By Ariel Worthy
The Birmingham Times
The recent opening of the new Pizitz food court in downtown Birmingham shows how far the city has come, but is also a reminder of the city’s past for Frances Foster White.
“Quite a bit has happened in a positive way, and there is still a lot that we have to get through. There’s a new generation of people and a lot of them are not familiar with the history and they don’t know what we went through,” White said. “Pizitz was part of that history, and people need to remember that.”
White, 72, who retired from UAB’s medical records department in 1999, remembers a time when blacks were not allowed to eat at the department store’s lunch counter; when they had to grab their food and eat out back, or in the basement, she said.
In the summer of 1960, when she just turned 15, White remembers being arrested at the store.
“Pizitz had a mezzanine where there was an eating counter. Myself and another person met at noon for lunch. We were to purchase something and go up to the mezzanine to have lunch. We sat at a booth. They didn’t serve me. An African-American lady came and cleaned the table off, and she was nervous. The manager came over and told me ‘girl you know you’re not supposed to be up here; you go on and leave’ I said ‘I’m not leaving . . . why can’t I eat in here? I’d like to order please, will you bring me a menu?’ He came back with a lady and I told her the same thing. They called Birmingham Police Department and they removed me.”
White and a group of teenagers were locked up.
“When I got down to the car, [Public Safety Commissioner] Bull Connor was waiting, and told me to get in the car. I said ‘I’m not getting in that car. I’m not wrinkling up my new dress.’ It was eight days after my birthday and I had on a brand-new dress, new shoes and a new purse,” she said. “He told me to get in the car and called me a ‘heifer’ I said ‘I’m not a heifer’ and he said ‘if you don’t get in this car, I’m going to hit you with this German Luger.’ He made somebody sit in somebody else’s lap so I could get in there.”
They all spent the night in juvenile lockup, and the next morning were bonded out by Rev. Jesse Jackson and Rev. Wyatt Tee Walker.
White lived next door to Rev. Fred Shuttlesworth and considered the civil rights icon a father.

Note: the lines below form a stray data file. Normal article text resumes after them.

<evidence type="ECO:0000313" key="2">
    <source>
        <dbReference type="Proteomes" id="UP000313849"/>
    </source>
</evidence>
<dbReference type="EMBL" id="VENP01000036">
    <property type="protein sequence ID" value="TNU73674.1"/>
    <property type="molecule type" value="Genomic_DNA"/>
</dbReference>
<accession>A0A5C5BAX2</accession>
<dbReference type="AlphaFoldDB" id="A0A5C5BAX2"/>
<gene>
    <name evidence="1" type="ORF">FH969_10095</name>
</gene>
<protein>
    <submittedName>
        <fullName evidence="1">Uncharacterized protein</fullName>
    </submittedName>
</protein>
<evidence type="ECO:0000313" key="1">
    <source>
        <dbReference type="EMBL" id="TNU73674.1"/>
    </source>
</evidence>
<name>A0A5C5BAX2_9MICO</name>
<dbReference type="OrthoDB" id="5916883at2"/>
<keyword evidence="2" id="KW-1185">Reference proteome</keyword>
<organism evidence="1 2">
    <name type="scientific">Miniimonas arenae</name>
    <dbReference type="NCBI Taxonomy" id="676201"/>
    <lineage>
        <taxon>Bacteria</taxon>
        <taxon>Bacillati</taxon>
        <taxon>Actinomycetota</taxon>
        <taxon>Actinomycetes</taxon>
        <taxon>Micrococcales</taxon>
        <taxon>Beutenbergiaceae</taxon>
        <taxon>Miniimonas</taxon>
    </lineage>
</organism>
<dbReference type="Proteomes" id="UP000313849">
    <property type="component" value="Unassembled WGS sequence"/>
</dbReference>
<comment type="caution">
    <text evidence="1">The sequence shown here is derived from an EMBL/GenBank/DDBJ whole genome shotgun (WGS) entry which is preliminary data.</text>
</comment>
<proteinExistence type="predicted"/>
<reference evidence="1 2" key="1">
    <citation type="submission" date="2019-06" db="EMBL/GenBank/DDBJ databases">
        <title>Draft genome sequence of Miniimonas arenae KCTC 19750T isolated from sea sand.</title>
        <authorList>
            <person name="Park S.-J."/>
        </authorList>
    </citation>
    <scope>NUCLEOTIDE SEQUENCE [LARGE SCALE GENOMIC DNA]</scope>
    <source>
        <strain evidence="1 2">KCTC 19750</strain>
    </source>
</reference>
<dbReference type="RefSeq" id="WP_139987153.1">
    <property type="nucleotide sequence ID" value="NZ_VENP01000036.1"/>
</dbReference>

“As kids we did it all . . . we lived across the street from Bethel Baptist Church, and every Monday night was a civil rights meeting.”
Attending those meetings made a difference, she said.
“The children of the movement went forth. We were not afraid, we did as we were told and we weren’t violent. We moved in a way that was brave. Everyone was proud of us. We let the whole world know what was going on in Birmingham, Alabama.”
The children knew what was at stake, White said.
“As we got older, we began testing things, and would try and vote, and go in movie theaters . . . we understood the cause, we understood how life was treating us black people. We had to do something to bring it to a screeching halt as best as we could. We went so our parents wouldn’t be fired from their jobs, so we participated and did what we had to do.”
White said the young protesters were well disciplined.
“When we went to mass meetings, they taught us how to act and react, how to carry ourselves, how to speak, how to dress … but be intelligent enough to stand up to them and say what we wanted to say and what we needed to say. They couldn’t stand that.”
Some of the events she witnessed as a child still makes her uneasy, she said.
“When I was a little girl, I lived on 29th avenue and the Klan would ride through the black neighborhoods . . . with their hoods on and they would talk through megaphones, and I could never understand what they were saying. My grandmother would take us and hide us in the closet. I can’t stand to hear anybody talk in a megaphone to this day.”